Along the same lines as removing items from the Windows component store to save space, we have recently seen a couple of questions come in about the Windows\Installer directory. This is a hidden system directory; it is used by the Windows Installer service to cache installer data files for various applications. Over time, this directory will grow and can eventually take up an amount of space that might cause pressure on thinly provisioned storage, such as virtual hard disks.
So, the question usually asked is: Can I safely remove the files in this directory? The answer is flatly: No. So let's talk about why this is a bad idea.
First, it is not supported. If you remove files from this directory and have issues, you may need to reinstall the application to get back to a good state. Therefore, that would suck for both you and the engineer that needs to deliver that message.
Second is the overall idea that you really should not remove items in the Windows directory. We build and test our software based on the existence of specific files and directories. When those files and directories dont exist, bad things can and will happen. However, that is a generalization that usually upsets many people so let's be more specific. This particular directories job is to act as a cache location for Windows installer based applications. It holds stripped down versions of the Windows installer data files. During application install, update of the application or application removal, this directory is used by the application to confirm the existence of previously installed items to determine the next steps the installer needs to take. The files are different from machine to machine, so if you expect to delete the files in the directory and then copy them over from another machine, that would be incorrect. Removing items from here could cause you to have application crashes, or worse, require the reinstallation and patching of the application.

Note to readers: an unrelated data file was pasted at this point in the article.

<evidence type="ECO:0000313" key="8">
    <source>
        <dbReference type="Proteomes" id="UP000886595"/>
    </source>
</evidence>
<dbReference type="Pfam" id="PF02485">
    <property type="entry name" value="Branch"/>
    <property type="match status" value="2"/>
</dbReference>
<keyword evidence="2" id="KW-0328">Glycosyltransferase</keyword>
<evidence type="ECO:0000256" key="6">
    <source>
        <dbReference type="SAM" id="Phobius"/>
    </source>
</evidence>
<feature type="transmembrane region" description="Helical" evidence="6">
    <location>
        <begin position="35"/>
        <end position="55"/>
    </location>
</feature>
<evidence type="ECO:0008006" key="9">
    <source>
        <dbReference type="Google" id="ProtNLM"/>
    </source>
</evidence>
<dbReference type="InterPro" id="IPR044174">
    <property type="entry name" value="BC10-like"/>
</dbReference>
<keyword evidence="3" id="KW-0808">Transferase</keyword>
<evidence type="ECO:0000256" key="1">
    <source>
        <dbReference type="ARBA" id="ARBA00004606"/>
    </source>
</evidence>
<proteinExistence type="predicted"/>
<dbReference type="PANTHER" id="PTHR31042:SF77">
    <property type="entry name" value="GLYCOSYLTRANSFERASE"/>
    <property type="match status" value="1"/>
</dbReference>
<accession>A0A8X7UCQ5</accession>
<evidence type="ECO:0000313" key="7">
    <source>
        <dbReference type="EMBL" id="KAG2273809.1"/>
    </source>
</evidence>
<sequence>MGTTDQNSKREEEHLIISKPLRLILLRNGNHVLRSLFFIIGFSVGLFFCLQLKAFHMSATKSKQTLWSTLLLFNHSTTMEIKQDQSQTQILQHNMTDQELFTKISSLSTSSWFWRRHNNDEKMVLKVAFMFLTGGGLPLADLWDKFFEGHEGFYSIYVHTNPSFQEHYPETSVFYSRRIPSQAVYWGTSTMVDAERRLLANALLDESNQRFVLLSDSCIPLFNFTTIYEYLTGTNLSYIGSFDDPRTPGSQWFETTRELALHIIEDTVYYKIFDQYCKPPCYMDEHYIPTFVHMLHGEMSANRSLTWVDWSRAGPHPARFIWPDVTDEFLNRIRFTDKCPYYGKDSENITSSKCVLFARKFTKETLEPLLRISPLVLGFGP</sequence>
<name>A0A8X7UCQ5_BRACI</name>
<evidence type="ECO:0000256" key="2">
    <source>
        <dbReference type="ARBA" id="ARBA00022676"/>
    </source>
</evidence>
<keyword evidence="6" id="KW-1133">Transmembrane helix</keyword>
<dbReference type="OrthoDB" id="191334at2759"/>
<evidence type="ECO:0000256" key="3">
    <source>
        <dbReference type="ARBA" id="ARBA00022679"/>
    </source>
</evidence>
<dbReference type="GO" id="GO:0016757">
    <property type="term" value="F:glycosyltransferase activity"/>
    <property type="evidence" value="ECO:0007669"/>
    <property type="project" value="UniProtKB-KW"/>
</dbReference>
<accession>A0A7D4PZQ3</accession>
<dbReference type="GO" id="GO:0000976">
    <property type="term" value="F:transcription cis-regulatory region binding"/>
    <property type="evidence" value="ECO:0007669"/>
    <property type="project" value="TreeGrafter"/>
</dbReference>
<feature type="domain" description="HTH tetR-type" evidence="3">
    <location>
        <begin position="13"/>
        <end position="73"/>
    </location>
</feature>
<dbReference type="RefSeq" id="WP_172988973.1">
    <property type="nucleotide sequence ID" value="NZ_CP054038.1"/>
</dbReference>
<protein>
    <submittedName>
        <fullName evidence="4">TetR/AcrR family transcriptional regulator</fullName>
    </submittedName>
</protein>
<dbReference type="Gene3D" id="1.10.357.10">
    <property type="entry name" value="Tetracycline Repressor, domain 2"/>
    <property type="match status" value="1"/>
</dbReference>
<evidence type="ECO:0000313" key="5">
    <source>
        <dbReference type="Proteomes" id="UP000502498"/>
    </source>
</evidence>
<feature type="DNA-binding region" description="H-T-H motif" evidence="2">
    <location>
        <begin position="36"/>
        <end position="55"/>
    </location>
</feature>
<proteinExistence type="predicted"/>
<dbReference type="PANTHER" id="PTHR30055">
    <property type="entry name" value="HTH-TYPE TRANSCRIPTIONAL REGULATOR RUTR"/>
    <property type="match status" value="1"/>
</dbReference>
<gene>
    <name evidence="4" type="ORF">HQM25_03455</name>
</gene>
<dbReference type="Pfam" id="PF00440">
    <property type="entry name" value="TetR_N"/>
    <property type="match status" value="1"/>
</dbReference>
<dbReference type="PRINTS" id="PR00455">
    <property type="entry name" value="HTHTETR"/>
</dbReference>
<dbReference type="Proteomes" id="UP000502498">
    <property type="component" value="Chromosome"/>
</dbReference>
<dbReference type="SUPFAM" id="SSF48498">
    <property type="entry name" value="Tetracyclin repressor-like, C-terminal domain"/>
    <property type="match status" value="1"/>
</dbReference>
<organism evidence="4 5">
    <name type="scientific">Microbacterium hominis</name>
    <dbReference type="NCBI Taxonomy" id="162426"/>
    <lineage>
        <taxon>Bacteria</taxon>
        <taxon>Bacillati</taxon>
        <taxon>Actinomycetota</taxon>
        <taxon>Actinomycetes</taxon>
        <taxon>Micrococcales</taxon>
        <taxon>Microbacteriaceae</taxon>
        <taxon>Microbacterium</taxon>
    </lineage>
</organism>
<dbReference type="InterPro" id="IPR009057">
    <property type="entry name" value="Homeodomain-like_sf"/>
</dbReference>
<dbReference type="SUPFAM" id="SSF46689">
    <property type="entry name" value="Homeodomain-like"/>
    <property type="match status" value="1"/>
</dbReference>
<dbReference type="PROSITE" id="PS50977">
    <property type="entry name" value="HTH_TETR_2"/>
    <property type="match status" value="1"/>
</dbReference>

The proper way to alleviate space pressure in this directory is to uninstall any unneeded applications.
I hope that this makes sense and you can see why removing files from this directory can cause you unneeded pain. Overall, this is similar to the advice I have given in the past when it comes to removing items from the component store...just don't do it. Plan your future space requirements based on your operating system and application needs and you can alleviate many of these types of issues before they occur.
Just to add, the proper way to reduce the space consumed by this directory is obviously to remove unnecessary applications.
Good call Pronichkin, I've added that to the blog.
and removing older updates! But it still happens that files are left after removing software.
Why can't you provide a simple software which checks if the MSP/MSI is still referenced or not? This software: www.kztechs.com/wicleanup only works for 32Bit Windows, the results are wrong for 64Bit Windows.
I hate this folder, it is 14GB on my system :( WinSxS is only the half (7GB).
Microsoft Installer is one of the worst things ever made. Slow, uses too much space in this folder and often causes failures.
Tell me how you really feel Andre :)